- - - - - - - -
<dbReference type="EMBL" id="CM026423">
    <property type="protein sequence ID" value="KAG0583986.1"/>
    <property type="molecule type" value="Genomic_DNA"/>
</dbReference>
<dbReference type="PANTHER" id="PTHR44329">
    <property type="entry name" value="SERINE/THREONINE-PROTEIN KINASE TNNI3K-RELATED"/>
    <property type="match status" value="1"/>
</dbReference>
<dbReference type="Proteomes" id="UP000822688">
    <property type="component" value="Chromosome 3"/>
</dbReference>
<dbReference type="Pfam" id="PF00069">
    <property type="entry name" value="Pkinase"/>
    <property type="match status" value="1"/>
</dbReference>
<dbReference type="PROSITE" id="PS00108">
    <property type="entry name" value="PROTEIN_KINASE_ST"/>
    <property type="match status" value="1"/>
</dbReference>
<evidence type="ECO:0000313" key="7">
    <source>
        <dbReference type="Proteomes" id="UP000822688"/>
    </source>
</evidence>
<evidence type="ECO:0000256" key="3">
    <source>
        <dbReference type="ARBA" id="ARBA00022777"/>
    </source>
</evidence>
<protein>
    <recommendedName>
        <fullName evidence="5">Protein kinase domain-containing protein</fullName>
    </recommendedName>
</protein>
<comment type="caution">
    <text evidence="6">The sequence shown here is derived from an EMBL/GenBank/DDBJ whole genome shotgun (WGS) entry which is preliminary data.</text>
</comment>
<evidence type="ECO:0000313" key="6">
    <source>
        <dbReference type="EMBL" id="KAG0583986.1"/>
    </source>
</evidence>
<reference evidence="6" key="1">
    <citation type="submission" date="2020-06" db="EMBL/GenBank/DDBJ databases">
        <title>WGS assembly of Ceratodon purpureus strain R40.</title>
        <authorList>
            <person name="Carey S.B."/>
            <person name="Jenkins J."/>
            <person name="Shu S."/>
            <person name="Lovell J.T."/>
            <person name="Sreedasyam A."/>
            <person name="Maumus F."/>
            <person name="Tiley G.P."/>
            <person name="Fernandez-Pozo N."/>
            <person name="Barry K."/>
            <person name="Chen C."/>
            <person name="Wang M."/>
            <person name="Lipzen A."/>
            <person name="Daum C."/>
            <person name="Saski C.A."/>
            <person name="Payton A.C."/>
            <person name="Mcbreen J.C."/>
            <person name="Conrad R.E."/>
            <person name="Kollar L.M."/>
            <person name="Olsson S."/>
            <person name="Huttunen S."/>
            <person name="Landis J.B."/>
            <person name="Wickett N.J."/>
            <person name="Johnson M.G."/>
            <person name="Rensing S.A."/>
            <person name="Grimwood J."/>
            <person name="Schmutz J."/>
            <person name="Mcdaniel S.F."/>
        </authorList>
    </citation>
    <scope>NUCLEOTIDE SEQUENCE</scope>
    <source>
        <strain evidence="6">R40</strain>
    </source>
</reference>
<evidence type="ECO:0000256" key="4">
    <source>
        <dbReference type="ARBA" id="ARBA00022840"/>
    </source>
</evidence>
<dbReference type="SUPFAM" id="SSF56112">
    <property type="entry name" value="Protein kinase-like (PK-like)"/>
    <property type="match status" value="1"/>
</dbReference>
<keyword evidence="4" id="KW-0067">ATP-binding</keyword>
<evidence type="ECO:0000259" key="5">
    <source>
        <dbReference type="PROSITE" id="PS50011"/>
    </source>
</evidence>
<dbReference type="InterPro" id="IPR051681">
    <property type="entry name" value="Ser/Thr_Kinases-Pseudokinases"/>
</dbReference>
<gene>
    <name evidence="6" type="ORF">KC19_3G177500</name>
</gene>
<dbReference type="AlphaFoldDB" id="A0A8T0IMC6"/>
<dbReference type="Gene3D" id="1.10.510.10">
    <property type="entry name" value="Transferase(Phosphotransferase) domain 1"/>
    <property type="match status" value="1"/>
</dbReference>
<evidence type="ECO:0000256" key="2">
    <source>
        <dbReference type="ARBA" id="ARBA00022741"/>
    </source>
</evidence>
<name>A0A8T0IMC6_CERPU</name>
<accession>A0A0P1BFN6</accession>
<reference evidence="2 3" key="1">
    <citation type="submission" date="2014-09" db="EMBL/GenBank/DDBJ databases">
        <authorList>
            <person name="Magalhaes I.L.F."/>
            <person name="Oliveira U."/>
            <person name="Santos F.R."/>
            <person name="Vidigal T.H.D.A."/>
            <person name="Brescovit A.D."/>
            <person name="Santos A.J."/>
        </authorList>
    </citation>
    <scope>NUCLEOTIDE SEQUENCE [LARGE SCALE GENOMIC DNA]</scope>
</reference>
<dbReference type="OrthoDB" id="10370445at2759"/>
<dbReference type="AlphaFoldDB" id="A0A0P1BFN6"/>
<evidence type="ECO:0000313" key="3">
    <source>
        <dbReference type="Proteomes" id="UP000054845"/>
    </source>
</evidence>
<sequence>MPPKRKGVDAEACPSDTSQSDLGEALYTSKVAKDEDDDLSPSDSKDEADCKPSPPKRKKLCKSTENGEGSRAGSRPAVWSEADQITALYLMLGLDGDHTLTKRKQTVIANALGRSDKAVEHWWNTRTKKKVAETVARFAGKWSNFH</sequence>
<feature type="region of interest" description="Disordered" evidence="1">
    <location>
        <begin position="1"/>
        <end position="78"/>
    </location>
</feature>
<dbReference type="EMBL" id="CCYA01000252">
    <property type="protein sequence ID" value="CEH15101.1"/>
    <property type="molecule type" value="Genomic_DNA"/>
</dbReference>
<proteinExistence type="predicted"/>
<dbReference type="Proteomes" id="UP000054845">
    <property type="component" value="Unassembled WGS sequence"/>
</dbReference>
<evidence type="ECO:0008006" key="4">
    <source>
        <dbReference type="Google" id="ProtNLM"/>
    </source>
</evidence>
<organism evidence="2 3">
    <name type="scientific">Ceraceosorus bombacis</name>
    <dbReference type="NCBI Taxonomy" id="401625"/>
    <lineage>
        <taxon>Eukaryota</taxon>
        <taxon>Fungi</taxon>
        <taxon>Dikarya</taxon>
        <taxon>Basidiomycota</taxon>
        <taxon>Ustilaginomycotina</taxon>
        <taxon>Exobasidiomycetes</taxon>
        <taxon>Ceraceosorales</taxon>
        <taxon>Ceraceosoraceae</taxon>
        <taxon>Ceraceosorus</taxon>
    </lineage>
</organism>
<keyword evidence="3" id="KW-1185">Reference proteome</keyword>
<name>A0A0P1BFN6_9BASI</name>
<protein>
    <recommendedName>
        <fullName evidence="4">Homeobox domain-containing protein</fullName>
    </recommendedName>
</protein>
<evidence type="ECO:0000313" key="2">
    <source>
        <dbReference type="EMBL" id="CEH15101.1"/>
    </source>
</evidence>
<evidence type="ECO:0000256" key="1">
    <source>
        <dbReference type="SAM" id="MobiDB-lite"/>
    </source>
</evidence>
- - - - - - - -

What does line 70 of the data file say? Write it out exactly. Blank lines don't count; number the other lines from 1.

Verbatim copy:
            <person name="Rensing S.A."/>